The imposing home of the Deutsches Hygiene-Museum in Dresden (1927–1930) features various stylistic elements. As designed by Wilhelm Kreis, the architecture combines monumental elements of classicism with the style of the Neue Sachlichkeit, or New Objectivity.
The Deutsches Hygiene-Museum (German Hygiene Museum) was built in Dresden between 1927 and 1930 and exhibits echoes of the Neue Sachlichkeit, or New Objectivity, as well as elements of classicism. Architect Wilhelm Kreis brought to this project his penchant for the representative and monumental. Although he was guided by the emergent style of the Neues Bauen, or New Architecture, he nevertheless also followed a traditional architectural approach.
The museum lies on the edge of Dresden’s Großer Garten, a large Baroque style park, along an extension of its central axis, and consists of several rigorously structured rectangular blocks and courtyards. The tall central block has a windowed façade with piers in front to form an imposing entrance. This is flanked by two lower wings that project forward to create and embrace a formal entry court. The exhibition wings are joined to the rear of the glazed entrance hall, and with it form a large inner courtyard.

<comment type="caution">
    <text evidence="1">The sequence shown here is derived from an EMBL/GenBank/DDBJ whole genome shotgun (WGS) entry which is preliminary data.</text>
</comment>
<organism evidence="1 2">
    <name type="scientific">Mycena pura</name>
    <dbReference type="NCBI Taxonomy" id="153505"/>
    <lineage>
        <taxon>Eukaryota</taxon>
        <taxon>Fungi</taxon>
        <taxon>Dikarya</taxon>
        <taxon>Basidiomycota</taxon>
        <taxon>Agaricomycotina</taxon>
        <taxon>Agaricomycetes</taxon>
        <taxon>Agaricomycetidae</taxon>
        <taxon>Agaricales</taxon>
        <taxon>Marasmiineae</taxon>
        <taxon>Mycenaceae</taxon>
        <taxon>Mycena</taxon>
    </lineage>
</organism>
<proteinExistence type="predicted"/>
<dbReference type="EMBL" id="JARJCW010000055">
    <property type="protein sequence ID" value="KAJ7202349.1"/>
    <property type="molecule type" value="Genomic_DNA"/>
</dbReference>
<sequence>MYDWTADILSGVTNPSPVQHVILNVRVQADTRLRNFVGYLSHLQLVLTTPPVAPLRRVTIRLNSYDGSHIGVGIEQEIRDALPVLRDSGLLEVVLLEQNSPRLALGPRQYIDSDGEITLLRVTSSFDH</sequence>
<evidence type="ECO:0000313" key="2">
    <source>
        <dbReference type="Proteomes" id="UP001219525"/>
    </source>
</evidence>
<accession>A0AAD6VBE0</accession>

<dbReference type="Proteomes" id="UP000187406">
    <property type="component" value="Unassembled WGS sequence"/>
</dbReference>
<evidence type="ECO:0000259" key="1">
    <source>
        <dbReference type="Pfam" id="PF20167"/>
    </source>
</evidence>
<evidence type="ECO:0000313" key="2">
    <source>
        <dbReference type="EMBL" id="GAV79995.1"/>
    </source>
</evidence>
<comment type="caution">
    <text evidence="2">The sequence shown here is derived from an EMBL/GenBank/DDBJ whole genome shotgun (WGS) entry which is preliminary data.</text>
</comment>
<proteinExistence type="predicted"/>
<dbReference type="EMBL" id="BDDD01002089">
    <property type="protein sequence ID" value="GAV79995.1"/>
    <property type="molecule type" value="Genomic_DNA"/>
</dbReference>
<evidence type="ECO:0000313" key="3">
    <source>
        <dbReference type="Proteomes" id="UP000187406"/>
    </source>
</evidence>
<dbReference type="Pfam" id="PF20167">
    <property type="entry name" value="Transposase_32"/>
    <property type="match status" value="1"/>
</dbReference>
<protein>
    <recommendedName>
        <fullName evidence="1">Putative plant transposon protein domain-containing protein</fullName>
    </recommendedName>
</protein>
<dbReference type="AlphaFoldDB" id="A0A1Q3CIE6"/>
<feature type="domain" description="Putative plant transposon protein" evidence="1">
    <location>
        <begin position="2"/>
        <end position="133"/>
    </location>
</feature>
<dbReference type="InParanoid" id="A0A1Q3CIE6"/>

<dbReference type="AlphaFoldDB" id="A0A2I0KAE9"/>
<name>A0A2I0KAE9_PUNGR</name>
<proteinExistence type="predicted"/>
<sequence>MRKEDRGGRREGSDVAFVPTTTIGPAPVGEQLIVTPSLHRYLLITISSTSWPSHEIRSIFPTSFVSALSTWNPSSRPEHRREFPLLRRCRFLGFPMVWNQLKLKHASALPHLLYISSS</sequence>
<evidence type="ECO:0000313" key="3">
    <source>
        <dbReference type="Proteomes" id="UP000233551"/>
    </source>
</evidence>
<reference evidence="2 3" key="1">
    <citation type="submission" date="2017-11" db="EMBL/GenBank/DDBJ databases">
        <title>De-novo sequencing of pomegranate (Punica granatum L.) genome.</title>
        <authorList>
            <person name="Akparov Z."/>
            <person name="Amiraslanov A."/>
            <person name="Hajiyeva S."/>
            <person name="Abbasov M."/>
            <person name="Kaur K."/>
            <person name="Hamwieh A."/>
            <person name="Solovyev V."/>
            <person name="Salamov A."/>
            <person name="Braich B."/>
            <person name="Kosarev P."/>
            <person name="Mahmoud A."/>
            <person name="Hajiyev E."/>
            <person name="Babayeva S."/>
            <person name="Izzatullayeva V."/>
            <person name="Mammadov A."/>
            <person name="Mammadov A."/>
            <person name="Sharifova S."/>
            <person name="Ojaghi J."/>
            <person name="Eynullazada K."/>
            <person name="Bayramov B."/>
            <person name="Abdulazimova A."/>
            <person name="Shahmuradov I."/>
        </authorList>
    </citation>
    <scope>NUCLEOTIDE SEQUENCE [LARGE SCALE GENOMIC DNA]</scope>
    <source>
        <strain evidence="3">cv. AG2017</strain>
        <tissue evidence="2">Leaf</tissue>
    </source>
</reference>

The museum was founded in 1912 on the initiative of the industrialist Karl August Lingner, maker of Odol mouthwash, who wanted to create a “place of instruction” where the public could learn about anatomy, hygiene and healthy living. However, he did not live to see the museum’s completion. The monumental building was opened in 1930 as part of the Second International Hygiene Exhibition in Dresden.
The museum, which was always abreast of the latest scientific developments, promoted the democratisation of public health during the Weimar Republic. Its most popular attraction was the “Transparent Man”, still visible today as part of the museum’s extensive collection. Starting in 1933, the museum served as a propaganda tool for the racial ideology of the National Socialist government. Air raids in 1945 severely damaged the building, bringing this to an end. The building was quickly reconstructed under the East German government, but largely without consideration for issues of historic monument conservation.
With the renovation and modernisation by architect Peter Kulka undertaken from 2002 to 2010, the museum has been largely restored to its original condition while also being adapted to the needs of a modern museum. The monumental building now shines again in the cool white colour of its early days. Its current exhibitions and events address topics from the realms of culture, science and society.